17. Kilo Ali
While the Dungeon Family were the first nationwide artists out of Atlanta, rappers like Kilo Ali were some of the pioneers of Atlanta’s local rap scene. Tracks like “Freak How You Want It,” “Love In Ya Mouth,” and “Baby, Baby,” all released on his first nationwide release of 1997’s Organized Bass, made his career memorable, but during the early 1990s Kilo Ali was one of a kind and well ahead of his time.
18. Waka Flocka
Beginning as an understudy of Gucci Mane, Waka Flocka was one of the first artists of the Bricksquad movement. Waka Flocka’s emergence during the late 2000s and early 2010s changed and influenced rap of that time, somewhat starting a new Crunk era of rap. Being one of the first rappers to represent Clayton County, Waka Flocka was one of the top street rappers, known for songs like “Hard in da Paint” and “No Hands.”
19. Ying Yang Twins
From Crunk hits to club bangers, Ying Yang Twins were the biggest new faces to the rap game during the 2000s. Debuting with “Whistle While You Twurk” and their album Thug Walkin’, Ying Yang Twins would continue their success with “Say I Yi Yi,” “The Whisper Song,” “Badd,” “Salt Shaker,” and the constant collaborations with Lil Jon and the Eastside Boyz.
20. Dem Franchize Boyz
Parlae, Jizzal Man, Pimpin, and Buddie became one of the first Atlanta rap groups to appear on the rap scene during the 2000s. A number of hits, “White Tee,” “I Think They Like Me,” and “Lean With It Rock With It,” led Dem Franchise Boyz to be at the very front of the Snap movement of the 2000s.
21. Rich Homie Quan
With the biggest hit of 2013, “Type of Way,” Rich Homie Quan was on the verge of becoming among the top rappers in hip hop, until the once rising star took a hiatus from music, leaving a successful career on pause.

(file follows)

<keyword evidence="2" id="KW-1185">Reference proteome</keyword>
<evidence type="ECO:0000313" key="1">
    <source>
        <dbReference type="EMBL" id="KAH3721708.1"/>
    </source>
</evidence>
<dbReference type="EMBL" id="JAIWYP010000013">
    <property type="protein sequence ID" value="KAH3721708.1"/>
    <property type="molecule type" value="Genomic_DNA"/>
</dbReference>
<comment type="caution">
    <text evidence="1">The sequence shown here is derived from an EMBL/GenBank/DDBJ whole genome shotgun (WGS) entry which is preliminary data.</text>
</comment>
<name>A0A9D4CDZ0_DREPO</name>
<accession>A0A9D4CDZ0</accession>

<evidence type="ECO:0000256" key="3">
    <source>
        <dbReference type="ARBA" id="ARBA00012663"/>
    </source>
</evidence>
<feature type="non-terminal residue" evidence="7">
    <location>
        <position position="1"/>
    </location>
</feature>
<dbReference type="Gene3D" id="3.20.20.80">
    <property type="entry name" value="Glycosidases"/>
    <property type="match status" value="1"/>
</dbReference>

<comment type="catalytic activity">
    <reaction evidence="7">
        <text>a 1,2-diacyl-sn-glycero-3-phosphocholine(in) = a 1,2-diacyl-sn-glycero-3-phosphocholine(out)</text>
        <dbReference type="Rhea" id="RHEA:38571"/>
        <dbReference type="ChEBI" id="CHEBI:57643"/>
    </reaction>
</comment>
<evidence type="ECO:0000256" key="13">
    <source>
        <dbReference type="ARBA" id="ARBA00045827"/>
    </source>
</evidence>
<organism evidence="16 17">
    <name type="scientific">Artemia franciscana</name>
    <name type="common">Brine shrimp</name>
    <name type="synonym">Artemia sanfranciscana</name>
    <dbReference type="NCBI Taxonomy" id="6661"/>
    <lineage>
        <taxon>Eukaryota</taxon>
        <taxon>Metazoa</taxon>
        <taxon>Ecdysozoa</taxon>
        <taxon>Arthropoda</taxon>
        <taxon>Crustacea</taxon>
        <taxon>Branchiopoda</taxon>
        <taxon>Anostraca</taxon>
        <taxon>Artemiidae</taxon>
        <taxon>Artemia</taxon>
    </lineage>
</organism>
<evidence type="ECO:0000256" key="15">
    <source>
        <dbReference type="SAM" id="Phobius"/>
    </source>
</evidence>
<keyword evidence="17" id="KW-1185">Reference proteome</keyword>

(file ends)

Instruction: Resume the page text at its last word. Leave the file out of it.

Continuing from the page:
22. MC Shy D
Originally from the Bronx, but MC Shy D became one of the forefathers of Atlanta hip hop. His career dates back to the late 1980s, beginning his time in music as a signee to Luke Skywalker Records, the home of Luke and 2LiveCrew.
The duo of J Bo and Sean Paul released three classic projects during the early 2000s. First with 1999 classic Against Da Grain, which featured a collaboration with Big Boi on “85 South” and the remix of “U Way” featuring Lil Wayne. Their freshman project was followed by Drankin’ Patnaz and Everybody Know Me, which was highlighted by the dropping of their biggest hit of 2003, the Lil Jon featured “Damn.”
24. Hitman Sammy Sam
Another one of the pioneers of Atlanta hip hop, no other artist was as street and as raw as Hitman Sammy Sam during his reign on Atlanta’s rap scene. Songs like “Knuckle Up” and “Intoxicated” will forever place Sammy Sam in Atlanta history, a longstanding career from the early 1990s to the 2000s.
The motivational and inspirational style of Rocko led him into his own lane during the late 2000s and early 2010s. Debuting with Self-Made, Rocko would continue his success with mixtapes Rocko Dinero, Gift of Gab, and many others, expanding through the course of the 2000s and 2010s.
26. Young Dro
While beginning his career back in the day in the streets of Atlanta, Young Dro became famous with hit song “Shoulder Lean” and his classic debut album Best Thang Smokin’ and DJ Drama’s Day One mixtape. Possibly one of the best lyricists of his time, Young Dro was on top of Atlanta hip hop during his run as one of Grand Hustle and Hustle Gang’s top artists.
27. Shawty Lo